Cover image for The heavens on fire : the great Leonid meteor storms
The heavens on fire : the great Leonid meteor storms
Littmann, Mark, 1939-
Personal Author:
Publication Information:
Cambridge, UK ; New York : Cambridge University Press, 1998.
Physical Description:
x, 349 pages : illustrations ; 26 cm
Night the stars fell -- Sifting -- Struggling to understand meteors -- November meteors in history -- Critics attack -- Discovery of the August meteors -- 1866: the first predicted return -- Meteor-comet connection -- Meters for meteors -- coming fire shower: 1899 -- World's safest fireworks display: 1932 -- New horizons in meteor science -- Suprise: 1966 -- Killer comets and dis-asteroids -- Catch a falling star -- Prospects for 1998, 1999, and 2000 -- Journey of a meteoroid.
Format :


Call Number
Material Type
Home Location
Central Library QB745 .L58 1998 Adult Non-Fiction Central Closed Stacks

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Imagine the night sky so full of shooting stars that the firmament itself seems to be crashing to Earth. When the most spectacular of all meteor showers - the Leonids - passed in 1966, observers saw 40 every second. In 1833, three widely-separated observers described the Leonid storm as 'the heavens on fire'. The returning Leonids are now reaching their peak with great activity expected in mid-November in the next couple of years. The Heavens on Fire vividly tells the history of meteors, and especially the Leonids, whose terrifying beauty established meteor science. Mark Littmann traces the history and mythology of meteors, profiles the fascinating figures whose discoveries advanced the field, and explores how meteors have changed the course of life on Earth. He offers advice on how and where to make the best of the forthcoming Leonid storms.

Reviews 1

Choice Review

On the night of November 12, 1833, citizens all along the eastern seaboard of the US were brought from their beds by what may have been the greatest meteor display in history. Too numerous to count, the meteors, later known as the Leonids, were described as "plentiful as snowflakes." Later estimates placed them at more than 72,000 per hour. More than a century later, in 1966, the southwestern US was treated to a similar display. In the mid-19th century, many scientists thought meteors to be an atmospheric phenomenon, a misconception dating back 2200 years to Aristotle. Littmann has done an excellent job in describing how scientists, after the 1833 storm, determined the cometary origin of Leonids, their path about the sun, and why, though appearing each November, they tend to intensify on a 33-year cycle. Indeed, while the Leonids gave an impressive shower in Europe in 1866, their failure to live up to expectations in 1899 and 1932 caught astronomers literally asleep when the 1966 storm erupted. Now there is fear that communication and military satellites may be damaged by the expected storm in November 1999. A very readable work; many illustrations, chapter notes, and extensive bibliography. Highly recommended. All levels. C. G. Wood formerly, Eastern Maine Technical College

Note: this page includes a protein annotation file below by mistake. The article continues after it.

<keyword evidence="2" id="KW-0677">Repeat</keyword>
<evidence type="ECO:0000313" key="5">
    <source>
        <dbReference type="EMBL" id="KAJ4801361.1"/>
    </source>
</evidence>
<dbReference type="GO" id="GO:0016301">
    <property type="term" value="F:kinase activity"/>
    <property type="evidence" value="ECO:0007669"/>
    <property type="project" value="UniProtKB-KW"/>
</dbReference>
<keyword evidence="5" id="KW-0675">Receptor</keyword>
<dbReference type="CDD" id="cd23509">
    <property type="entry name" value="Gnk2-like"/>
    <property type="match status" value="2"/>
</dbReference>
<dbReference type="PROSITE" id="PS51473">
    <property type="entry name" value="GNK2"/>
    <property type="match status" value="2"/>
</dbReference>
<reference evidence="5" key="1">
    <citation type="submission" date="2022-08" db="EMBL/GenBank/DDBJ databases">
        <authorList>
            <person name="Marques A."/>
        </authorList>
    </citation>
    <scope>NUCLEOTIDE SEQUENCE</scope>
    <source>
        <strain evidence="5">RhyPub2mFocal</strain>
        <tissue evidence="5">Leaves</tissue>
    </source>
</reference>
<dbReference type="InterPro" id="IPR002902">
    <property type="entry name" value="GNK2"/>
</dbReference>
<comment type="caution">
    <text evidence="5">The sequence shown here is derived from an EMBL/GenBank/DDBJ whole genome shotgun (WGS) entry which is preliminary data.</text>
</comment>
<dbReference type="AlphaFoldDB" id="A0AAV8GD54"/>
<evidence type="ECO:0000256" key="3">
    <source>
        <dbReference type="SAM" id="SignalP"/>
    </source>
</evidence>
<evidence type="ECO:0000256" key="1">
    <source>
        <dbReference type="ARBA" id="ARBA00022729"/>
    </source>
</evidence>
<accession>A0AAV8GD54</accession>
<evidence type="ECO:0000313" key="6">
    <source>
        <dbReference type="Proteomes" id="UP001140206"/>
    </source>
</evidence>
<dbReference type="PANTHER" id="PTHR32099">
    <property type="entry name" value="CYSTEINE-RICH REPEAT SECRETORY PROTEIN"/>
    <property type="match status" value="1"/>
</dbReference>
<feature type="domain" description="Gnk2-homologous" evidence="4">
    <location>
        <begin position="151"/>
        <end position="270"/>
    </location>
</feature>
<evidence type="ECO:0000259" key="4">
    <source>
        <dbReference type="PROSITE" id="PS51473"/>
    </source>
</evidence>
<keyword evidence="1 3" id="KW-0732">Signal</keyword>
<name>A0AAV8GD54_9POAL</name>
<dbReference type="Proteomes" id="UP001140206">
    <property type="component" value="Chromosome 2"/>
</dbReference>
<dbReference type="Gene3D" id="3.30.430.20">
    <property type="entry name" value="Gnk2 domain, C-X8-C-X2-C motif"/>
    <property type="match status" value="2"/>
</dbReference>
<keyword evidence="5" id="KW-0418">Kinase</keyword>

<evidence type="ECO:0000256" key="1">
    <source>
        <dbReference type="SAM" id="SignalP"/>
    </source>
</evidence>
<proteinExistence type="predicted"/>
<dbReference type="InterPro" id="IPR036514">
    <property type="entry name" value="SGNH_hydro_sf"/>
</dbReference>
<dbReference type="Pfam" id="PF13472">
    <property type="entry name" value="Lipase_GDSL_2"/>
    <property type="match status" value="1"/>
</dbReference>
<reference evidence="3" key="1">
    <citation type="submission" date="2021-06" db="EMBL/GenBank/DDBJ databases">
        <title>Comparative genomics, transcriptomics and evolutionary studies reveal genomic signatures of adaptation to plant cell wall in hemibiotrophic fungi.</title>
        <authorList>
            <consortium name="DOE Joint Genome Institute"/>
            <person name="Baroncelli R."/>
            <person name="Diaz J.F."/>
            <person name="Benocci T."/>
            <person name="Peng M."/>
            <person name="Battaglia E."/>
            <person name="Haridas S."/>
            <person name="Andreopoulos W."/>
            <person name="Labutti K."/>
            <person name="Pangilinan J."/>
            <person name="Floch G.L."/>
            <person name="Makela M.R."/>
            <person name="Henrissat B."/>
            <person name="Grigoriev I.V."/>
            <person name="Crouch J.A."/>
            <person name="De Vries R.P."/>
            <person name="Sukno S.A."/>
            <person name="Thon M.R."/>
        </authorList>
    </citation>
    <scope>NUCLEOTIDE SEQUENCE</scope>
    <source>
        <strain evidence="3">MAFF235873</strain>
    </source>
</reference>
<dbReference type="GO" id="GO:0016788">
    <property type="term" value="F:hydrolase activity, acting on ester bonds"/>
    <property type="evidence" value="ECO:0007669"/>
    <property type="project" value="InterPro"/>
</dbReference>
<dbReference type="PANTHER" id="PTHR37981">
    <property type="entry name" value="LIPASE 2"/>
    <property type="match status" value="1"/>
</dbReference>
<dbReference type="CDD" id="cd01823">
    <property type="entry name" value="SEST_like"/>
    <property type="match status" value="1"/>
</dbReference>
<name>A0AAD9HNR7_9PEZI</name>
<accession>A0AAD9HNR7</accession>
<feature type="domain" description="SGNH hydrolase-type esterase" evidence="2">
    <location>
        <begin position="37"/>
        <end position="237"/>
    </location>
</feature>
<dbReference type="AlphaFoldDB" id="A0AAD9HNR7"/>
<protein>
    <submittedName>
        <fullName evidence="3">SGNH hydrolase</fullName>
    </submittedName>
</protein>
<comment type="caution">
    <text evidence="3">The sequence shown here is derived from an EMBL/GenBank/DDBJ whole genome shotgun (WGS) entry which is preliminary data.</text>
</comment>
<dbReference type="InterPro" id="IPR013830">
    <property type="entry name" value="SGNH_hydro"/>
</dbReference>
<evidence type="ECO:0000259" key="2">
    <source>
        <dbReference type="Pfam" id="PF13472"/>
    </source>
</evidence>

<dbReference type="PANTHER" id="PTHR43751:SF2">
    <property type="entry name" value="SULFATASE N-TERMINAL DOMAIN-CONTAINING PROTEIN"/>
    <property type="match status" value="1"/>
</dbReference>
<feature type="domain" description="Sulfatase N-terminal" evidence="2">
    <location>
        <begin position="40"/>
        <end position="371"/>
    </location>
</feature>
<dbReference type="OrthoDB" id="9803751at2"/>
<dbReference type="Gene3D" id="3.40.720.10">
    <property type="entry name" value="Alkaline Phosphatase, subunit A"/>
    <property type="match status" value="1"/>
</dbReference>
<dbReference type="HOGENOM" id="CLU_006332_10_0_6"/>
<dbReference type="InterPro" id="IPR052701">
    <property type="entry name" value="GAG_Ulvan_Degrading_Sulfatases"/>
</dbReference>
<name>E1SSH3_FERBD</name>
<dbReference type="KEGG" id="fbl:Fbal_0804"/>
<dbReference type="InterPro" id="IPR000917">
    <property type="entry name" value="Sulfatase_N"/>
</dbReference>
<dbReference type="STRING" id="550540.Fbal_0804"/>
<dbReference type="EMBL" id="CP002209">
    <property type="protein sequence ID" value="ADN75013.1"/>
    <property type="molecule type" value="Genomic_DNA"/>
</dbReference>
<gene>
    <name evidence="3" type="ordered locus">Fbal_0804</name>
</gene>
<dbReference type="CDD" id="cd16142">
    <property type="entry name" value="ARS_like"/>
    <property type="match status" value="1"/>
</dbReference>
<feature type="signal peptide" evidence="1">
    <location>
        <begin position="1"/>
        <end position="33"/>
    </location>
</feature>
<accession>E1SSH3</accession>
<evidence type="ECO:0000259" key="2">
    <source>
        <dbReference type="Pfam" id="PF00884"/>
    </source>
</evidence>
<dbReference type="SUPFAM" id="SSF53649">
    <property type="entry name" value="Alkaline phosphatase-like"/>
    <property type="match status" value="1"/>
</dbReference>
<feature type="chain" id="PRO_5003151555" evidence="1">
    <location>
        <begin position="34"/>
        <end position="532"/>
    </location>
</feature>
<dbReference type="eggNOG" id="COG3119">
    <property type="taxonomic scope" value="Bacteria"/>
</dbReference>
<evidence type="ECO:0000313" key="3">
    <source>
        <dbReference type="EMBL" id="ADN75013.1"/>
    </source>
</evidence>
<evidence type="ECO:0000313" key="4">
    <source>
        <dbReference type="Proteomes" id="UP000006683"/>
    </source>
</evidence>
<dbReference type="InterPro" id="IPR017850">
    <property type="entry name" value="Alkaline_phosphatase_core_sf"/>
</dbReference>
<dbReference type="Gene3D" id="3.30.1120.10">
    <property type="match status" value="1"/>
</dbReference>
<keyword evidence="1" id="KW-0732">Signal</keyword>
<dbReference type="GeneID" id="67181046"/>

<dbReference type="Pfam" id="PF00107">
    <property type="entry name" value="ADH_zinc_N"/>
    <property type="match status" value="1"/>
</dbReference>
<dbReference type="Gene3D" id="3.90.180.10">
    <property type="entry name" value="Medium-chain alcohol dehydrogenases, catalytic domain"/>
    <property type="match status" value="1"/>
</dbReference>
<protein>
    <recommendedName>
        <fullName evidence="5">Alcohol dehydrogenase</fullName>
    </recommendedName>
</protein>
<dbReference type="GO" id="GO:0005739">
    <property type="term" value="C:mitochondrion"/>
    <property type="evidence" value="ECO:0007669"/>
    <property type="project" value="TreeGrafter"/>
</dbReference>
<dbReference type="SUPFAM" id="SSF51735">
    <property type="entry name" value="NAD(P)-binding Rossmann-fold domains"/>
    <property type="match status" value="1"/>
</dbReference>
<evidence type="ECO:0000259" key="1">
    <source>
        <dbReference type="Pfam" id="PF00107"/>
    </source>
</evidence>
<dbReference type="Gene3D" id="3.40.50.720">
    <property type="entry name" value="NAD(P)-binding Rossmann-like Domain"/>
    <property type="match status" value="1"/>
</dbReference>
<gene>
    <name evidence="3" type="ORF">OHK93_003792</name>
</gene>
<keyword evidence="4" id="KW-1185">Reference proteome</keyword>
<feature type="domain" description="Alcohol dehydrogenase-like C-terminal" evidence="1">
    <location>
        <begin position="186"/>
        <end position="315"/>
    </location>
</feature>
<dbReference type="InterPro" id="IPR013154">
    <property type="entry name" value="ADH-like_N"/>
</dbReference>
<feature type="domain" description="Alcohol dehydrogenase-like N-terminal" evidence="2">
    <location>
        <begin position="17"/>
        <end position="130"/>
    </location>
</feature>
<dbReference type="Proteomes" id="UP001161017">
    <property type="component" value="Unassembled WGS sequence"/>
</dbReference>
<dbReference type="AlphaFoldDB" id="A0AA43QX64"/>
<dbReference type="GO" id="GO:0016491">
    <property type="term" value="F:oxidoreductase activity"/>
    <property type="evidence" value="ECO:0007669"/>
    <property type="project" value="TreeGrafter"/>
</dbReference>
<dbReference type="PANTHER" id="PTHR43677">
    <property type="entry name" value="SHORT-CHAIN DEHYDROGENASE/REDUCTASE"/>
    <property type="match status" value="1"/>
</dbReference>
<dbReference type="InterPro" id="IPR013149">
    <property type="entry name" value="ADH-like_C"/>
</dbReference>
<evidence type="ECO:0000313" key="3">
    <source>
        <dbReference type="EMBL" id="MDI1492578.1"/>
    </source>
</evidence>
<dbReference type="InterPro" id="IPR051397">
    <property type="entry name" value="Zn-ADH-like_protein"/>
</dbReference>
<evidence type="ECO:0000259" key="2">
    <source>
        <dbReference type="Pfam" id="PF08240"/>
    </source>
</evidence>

Table of Contents

Acknowledgementsp. ix
1 The night the stars fellp. 1
2 Siftingp. 13
3 Struggling to understand meteorsp. 35
4 The November meteors in historyp. 53
5 The critics attackp. 65
6 The discovery of the August meteorsp. 83
7 1866: the first predicted returnp. 101
8 The meteor-comet connectionp. 117
9 Meters for meteorsp. 145
10 The coming fire shower - 1899p. 159
11 The world's safest fireworks display - 1932p. 173
12 New horizons in meteor sciencep. 191
13 Suprise - 1966p. 205
14 Killer comets and dis-asteroidsp. 221
15 Catch a falling starp. 253
16 Prospects for 1999 and 2000p. 269
17 The journey of a meteoroidp. 301
Glossaryp. 313
Bibliographyp. 321
Indexp. 343

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